Hardwood, Vinyl and Tile, Oh My!

Posted by Julia Forneris | Thursday, April 28th

Hardwood, Vinyl and Tile, Oh My!

Floors. We take them for granted. They aren't as flashy as an accent wall or floor-to-ceiling windows, but they get us around. We may not always notice a great floor, but we sure do a scratched or worn one. A fresh, clean expanse of flooring sets the foundation for your home, and each room in it. Let's take a look at some of choices and trends available. 

Hardwood

  • Wood floors are a classic, but today's options are plentiful. Even if the floor is new to the home, people often want a distressed, lived-in appearance, which can lend a great deal of character. Aside from being environmentaly friendly, reclaimed wood is a popular choice. Wood from old barns or even demolished homes are given a second purpose, along with a much-desired look. The only consideration is whether this look will stand the test of time since the charm of it (namely, the inconsistency with each plank) could eventually be a drawback.
  • Bamboo is another option - strong, moisture-resistant and eco-friendly. Years back, the material was met with some pushback due to some wood shrinking, but those issue have since been resolved. Bamboo, along with cork, are available in a wide range of colors.

Vinyl

Vinyl today ain't your mama's vinyl. If the name conjures up black and white checkers or dated patterns, it's time to rediscover it. Today's vinyl is luxury vinyl (yes, that's a real term). Newer techonology lends a variety of textures: wood, stone, you name it. It's durable, affordable and not going away anytime soon.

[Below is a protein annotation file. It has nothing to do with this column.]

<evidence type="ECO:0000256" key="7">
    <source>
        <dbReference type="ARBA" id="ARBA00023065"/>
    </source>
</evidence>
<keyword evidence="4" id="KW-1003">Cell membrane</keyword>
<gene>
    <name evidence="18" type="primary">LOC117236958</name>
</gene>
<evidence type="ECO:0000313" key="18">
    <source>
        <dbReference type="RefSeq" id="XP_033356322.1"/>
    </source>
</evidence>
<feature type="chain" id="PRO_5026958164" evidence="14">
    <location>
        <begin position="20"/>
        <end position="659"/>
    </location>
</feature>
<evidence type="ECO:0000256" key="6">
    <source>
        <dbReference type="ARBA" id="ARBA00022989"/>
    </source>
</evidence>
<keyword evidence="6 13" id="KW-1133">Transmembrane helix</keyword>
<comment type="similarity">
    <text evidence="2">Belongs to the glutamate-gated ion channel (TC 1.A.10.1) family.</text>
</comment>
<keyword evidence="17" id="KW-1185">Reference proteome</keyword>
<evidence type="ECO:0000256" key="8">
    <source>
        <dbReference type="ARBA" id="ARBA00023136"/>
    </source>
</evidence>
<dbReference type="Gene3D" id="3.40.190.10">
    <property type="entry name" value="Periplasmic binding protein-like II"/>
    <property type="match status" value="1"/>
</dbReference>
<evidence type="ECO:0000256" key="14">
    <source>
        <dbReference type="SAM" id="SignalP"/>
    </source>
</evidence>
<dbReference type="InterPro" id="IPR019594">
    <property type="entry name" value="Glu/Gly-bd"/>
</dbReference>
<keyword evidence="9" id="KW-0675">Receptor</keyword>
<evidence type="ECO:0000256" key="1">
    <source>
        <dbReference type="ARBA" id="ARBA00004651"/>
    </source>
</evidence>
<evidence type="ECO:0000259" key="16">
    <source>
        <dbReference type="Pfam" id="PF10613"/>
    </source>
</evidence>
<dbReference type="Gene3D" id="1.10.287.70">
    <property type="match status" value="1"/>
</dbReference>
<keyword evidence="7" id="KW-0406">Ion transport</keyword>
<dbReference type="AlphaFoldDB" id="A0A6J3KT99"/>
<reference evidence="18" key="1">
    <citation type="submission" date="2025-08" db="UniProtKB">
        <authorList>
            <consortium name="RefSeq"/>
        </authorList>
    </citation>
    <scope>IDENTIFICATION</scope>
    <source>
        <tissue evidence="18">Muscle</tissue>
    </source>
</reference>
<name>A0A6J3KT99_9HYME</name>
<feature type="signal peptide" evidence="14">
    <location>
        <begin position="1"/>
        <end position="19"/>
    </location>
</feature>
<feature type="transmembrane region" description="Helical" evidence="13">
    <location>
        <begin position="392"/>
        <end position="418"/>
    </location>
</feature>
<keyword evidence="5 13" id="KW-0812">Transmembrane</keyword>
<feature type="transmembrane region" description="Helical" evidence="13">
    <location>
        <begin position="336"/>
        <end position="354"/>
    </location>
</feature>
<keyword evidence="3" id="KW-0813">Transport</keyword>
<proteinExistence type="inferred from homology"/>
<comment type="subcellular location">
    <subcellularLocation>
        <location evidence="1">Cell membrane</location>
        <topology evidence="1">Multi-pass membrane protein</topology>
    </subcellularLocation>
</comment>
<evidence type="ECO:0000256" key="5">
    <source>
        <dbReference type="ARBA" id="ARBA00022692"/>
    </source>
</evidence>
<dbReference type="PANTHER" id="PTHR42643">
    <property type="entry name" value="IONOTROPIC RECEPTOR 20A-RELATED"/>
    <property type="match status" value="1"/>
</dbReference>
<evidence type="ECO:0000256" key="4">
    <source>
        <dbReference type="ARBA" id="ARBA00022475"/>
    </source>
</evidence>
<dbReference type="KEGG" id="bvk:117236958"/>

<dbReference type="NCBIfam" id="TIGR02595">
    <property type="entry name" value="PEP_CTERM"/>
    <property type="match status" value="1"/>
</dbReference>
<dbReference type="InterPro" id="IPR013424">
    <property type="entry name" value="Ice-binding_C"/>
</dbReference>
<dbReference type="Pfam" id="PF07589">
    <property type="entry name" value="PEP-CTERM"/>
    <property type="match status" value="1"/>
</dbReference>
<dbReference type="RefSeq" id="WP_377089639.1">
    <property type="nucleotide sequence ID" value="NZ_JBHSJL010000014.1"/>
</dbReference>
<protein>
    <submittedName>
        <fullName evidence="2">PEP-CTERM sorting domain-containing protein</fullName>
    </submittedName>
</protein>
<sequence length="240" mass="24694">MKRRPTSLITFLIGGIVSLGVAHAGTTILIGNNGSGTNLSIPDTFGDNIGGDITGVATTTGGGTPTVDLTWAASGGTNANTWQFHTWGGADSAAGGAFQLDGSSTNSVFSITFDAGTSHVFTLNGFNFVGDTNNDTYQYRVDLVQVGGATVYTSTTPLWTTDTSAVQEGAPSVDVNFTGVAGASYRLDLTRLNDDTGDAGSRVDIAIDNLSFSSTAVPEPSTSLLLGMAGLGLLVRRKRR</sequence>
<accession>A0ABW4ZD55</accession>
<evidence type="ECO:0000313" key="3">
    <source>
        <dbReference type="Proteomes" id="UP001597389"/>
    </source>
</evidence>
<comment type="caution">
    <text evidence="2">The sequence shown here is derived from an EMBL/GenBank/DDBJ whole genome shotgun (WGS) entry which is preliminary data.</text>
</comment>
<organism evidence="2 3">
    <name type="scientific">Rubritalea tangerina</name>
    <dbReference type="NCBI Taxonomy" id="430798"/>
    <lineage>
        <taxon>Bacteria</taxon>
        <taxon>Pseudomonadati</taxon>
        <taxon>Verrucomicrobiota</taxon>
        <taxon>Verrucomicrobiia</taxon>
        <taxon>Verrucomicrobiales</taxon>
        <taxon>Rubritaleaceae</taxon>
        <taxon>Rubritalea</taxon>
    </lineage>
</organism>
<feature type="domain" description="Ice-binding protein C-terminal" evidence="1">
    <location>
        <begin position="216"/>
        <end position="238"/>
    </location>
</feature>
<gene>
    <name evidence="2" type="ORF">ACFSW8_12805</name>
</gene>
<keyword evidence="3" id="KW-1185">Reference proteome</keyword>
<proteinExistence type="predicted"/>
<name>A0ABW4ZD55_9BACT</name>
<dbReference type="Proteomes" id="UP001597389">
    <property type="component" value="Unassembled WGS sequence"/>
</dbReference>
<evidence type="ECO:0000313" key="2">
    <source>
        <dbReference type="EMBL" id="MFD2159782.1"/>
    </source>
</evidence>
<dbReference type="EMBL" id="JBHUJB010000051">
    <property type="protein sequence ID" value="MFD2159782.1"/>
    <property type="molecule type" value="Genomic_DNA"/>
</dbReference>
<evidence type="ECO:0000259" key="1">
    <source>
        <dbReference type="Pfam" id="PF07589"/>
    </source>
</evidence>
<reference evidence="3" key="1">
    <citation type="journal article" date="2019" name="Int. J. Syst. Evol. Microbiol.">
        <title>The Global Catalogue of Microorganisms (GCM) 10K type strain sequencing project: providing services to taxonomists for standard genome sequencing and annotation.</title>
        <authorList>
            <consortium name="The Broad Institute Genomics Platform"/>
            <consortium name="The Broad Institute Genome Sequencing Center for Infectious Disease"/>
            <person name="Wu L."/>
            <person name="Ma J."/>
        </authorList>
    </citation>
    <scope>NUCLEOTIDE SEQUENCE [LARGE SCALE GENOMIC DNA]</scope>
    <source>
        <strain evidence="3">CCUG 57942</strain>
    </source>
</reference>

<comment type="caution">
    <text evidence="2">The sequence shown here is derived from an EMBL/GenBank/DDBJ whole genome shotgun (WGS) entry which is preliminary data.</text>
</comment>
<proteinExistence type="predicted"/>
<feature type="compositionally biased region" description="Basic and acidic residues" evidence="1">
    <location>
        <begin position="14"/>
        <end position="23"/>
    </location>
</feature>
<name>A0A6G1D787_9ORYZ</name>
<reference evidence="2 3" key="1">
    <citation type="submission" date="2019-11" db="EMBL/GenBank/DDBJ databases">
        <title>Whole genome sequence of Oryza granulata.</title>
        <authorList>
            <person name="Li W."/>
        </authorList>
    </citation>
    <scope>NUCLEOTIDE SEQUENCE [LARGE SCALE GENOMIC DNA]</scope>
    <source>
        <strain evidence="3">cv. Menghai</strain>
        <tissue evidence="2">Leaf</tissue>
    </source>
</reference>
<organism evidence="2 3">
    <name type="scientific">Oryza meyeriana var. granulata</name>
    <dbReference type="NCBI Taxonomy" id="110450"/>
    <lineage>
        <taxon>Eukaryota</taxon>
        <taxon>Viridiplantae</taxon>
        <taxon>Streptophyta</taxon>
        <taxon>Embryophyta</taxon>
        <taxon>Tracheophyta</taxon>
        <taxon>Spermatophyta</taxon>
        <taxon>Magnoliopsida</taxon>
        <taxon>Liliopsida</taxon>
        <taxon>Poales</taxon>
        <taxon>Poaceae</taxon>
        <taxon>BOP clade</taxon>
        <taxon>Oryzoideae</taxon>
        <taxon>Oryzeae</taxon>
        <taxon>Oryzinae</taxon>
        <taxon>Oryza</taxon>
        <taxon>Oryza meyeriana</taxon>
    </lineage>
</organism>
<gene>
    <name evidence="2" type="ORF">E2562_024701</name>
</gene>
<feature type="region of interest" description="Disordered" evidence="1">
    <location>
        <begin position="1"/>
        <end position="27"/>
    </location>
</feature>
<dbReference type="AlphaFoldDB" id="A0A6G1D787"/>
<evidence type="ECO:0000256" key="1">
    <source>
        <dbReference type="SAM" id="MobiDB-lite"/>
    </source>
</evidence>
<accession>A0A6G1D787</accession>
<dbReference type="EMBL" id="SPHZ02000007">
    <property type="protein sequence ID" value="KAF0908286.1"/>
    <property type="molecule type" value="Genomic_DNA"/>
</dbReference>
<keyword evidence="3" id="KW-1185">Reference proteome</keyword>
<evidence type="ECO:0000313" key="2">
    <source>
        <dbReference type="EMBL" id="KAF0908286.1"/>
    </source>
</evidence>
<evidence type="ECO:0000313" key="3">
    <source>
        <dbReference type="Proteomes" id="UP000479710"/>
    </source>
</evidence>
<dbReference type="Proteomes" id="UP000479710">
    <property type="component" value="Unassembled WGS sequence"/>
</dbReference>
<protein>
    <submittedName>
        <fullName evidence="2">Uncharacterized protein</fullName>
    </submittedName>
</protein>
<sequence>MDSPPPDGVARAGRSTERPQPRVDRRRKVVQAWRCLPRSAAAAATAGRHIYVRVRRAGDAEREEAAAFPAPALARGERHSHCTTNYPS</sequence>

Tile 

Tile's benefits are plentiful. It's strong, fairly easy to replace and easy to clean. So, really, the only thing new here is the incredibly diverse looks available. 

  • Wide tiles. Larger tiles means less grout and creates the appearance of an open room.
  • Wood look. Longer, rectangular ceramic tiles are crafted with the look of real wood, complete with the grain.
  • Stone: Natural and industrial textures abound, from porcelain tiles that look like brick, to tiles that look like cement. 

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